January 2015

Replicating Success

The Broader Importance of the Arlington Streetcar

Can Arlington maintain its enviable success without investment in the Streetcar?

Jeff Schlossberg

Urban Planner

Jeff is a long suffering D.C. sports fan, often filled with hope and forever disappointed.
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In November, the Arlington County Board voted to abandon its decade-long effort to construct a streetcar line along Columbia Pike. Much of this decision can be attributed to recent controversies surrounding the cost of the project, the mixed-traffic nature of streetcars, and eroding faith in the Board’s ability to manage capital projects. All of these concerns are valid, but I want to add a little historic perspective to this debate.

More is at stake with the decision to kill the streetcar than transportation improvements. The streetcar was an investment in Arlington’s future based on a nationally agreed upon smart-growth formula that Arlington itself perfected.  The county needs to take a collective deep breath, look back on the past four decades of success and understand that the streetcar decision is about the future of Arlington as a whole and not just Columbia Pike.

By the late 1960’s and early 1970’s, suburban auto-oriented development had reached all corners of Arlington. The county’s small size and suburban layout established a cap on the number of possible homes and associated tax base which support communal services like schools, emergency services, the maintenance of extensive new infrastructure built to support suburban housing, and more. Without “cheap” green-field land to rely on for sustained growth, Arlington began to see commercial corridors decline and population stagnate. The suburban model of growth had run its course.

View of Columbia Pike (Image: Flickr Courtesy of wfyurasko)

The discussions to build a Metrorail system in the D.C. region offered the county a new path forward for sustainable growth and redevelopment of its declining retail corridors. In what proved to be the most important decision ever made by Arlington County officials, they lobbied to have the new Metrorail line built under the Rosslyn-Ballston corridor instead of in the median of Interstate-66. The county’s “Bull’s Eye” plan for growth around the new Metro stations allowed for increases in density, and therefore an expanded tax base, near the new Metro stations, taking careful precautions not to disturb the low-density residential neighborhoods adjacent to the commercial corridor. The same focused density of development was allowed along the Jefferson Davis corridor running from the Pentagon, south towards Alexandria.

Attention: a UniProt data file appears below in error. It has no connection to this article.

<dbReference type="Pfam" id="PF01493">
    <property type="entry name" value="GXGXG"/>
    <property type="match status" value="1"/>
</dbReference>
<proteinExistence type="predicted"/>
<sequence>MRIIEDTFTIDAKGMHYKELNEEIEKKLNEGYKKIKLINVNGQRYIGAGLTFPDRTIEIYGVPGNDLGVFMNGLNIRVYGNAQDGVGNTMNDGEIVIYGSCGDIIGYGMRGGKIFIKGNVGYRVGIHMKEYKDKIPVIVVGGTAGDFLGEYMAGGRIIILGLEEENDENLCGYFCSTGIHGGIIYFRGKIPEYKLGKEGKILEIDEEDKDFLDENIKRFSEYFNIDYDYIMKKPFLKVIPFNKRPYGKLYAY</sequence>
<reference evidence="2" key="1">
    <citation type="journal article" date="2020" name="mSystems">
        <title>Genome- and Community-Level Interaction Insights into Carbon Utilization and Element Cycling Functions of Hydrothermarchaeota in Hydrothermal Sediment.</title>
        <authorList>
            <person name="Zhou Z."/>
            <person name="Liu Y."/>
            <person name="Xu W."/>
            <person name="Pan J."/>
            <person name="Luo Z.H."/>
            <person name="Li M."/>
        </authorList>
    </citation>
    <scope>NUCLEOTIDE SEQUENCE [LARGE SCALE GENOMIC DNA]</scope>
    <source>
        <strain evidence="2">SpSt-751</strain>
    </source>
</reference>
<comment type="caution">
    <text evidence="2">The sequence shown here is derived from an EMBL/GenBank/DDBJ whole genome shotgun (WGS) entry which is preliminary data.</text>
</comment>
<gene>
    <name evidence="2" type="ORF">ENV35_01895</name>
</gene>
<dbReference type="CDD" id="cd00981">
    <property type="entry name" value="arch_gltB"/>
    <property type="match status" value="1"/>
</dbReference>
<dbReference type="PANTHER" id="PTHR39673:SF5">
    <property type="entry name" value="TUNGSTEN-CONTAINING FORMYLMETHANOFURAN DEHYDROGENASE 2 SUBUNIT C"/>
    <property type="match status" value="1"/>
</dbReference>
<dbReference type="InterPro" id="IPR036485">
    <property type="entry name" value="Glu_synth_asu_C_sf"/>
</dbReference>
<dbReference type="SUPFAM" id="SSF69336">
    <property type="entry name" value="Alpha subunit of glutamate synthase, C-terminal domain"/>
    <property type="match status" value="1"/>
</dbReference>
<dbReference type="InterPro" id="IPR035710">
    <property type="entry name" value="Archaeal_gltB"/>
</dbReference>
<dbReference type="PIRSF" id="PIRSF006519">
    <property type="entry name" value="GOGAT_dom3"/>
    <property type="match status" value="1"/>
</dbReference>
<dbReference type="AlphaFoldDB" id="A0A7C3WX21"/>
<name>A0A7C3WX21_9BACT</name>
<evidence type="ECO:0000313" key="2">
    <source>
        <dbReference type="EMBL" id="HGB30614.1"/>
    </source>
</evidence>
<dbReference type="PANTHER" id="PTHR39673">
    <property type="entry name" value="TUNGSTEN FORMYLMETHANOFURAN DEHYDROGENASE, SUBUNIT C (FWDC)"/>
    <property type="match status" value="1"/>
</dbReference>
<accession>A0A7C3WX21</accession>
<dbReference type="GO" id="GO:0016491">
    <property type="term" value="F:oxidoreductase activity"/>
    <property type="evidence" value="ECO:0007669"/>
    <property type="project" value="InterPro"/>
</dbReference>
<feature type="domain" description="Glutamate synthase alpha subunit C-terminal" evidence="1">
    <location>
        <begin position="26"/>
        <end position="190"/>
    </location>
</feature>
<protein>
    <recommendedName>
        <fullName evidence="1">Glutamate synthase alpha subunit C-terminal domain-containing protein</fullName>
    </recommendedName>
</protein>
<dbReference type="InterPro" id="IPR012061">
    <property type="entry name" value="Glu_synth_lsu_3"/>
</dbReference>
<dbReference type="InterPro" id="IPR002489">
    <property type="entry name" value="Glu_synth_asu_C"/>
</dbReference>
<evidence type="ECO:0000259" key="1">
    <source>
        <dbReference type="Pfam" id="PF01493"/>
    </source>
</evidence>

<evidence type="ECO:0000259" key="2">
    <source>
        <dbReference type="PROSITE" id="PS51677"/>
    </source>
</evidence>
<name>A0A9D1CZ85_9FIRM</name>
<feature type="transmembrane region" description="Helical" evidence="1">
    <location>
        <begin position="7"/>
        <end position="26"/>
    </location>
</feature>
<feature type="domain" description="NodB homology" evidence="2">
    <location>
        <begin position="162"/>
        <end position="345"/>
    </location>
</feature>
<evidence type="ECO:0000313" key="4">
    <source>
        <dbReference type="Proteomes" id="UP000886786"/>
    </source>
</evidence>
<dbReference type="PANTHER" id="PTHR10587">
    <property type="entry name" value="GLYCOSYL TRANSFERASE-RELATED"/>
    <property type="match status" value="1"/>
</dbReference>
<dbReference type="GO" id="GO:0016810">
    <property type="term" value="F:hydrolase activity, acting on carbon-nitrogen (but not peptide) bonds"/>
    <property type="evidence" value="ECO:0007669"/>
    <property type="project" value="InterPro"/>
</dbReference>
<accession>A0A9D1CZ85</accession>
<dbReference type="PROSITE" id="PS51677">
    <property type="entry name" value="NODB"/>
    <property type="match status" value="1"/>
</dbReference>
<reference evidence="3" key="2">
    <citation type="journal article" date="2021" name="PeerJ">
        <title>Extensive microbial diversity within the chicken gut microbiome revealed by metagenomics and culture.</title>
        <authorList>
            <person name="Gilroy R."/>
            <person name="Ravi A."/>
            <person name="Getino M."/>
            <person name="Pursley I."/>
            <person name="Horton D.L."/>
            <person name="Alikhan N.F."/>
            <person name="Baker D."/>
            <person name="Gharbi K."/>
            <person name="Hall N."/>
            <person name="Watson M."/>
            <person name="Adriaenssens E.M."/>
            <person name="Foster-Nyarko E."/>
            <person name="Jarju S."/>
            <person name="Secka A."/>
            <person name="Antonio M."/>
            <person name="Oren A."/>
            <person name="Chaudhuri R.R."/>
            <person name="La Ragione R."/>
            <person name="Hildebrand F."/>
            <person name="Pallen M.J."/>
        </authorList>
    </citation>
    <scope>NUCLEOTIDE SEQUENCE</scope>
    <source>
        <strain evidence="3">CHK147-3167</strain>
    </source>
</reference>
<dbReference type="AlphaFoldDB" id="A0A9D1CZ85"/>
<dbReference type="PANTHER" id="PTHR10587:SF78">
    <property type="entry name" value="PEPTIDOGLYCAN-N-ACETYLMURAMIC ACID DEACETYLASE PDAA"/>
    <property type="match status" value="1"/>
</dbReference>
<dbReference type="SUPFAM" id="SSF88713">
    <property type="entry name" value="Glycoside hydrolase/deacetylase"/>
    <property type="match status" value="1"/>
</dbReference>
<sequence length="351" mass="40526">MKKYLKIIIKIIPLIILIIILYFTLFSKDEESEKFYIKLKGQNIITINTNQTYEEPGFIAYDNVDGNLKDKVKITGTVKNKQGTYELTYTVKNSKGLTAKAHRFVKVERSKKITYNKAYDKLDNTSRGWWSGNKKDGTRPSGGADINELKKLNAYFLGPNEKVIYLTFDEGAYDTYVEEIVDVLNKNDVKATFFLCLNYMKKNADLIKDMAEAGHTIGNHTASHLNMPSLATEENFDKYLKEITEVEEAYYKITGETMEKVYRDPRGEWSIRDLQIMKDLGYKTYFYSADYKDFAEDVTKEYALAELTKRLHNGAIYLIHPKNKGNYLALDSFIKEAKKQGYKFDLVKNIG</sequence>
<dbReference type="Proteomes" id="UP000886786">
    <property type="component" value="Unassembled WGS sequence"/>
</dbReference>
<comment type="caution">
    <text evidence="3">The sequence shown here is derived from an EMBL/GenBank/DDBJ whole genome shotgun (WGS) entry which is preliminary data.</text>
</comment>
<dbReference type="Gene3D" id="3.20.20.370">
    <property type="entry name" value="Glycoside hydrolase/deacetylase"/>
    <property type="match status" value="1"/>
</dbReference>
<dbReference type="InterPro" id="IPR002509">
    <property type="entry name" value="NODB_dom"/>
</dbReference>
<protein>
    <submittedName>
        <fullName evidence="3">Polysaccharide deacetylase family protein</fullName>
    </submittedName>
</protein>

Arlington County’s decision to invest in Transit Oriented Development (T.O.D.) before T.O.D. was even an articulated concept has paid dividends for the county and its residents for roughly 40 years. Despite most land in the county already built-out with single family suburban development, Arlington was able to grow the pool of people and businesses contributing to its financial stability. The success of this experiment is astounding. Arlington now receives roughly 40% of the county’s commercial and residential tax revenue from the Ballston-Rosslyn and Jefferson Davis corridors which only occupy 11% of the county’s land. Arlington set the national standard for successful T.O.D.

Aerial View of the Rosslyn-Ballston Corridor in Arlington and Washington, D.C. (Image: City-Data.com)

In addition to the financial success of Arlington’s T.O.D. experiment, the areas around the Metro stations have developed into lively destinations for the county’s residents. The stations have a mix of dining, entertainment, shopping, office space, and more. The physical environments are walk-able, pedestrian-friendly places where people choose to spend their time. Places like Clarendon have not only become revenue boons for Arlington, but also cultural hubs with a growing sense of soul (in spite of Senator Kirsten Gillibrand’s controversial comments).

Now, Arlington finds itself at a critical juncture in its journey forward. With the two Metro corridors well on their way to full development, where will the county channel inevitable growth in residential demand, and how can that demand be harnessed to create the types of environments that residents desire and have come to love? Over a decade ago, county Board members and planners decided that Columbia Pike was the next logical place to focus growth. The corridor is similar to the Rosslyn-Ballston corridor of the 1960’s: auto-oriented and commercially stagnant. The residential neighborhoods surrounding Columbia Pike have maintained their solid character, but the commercial space along the pike is outdated and in decline.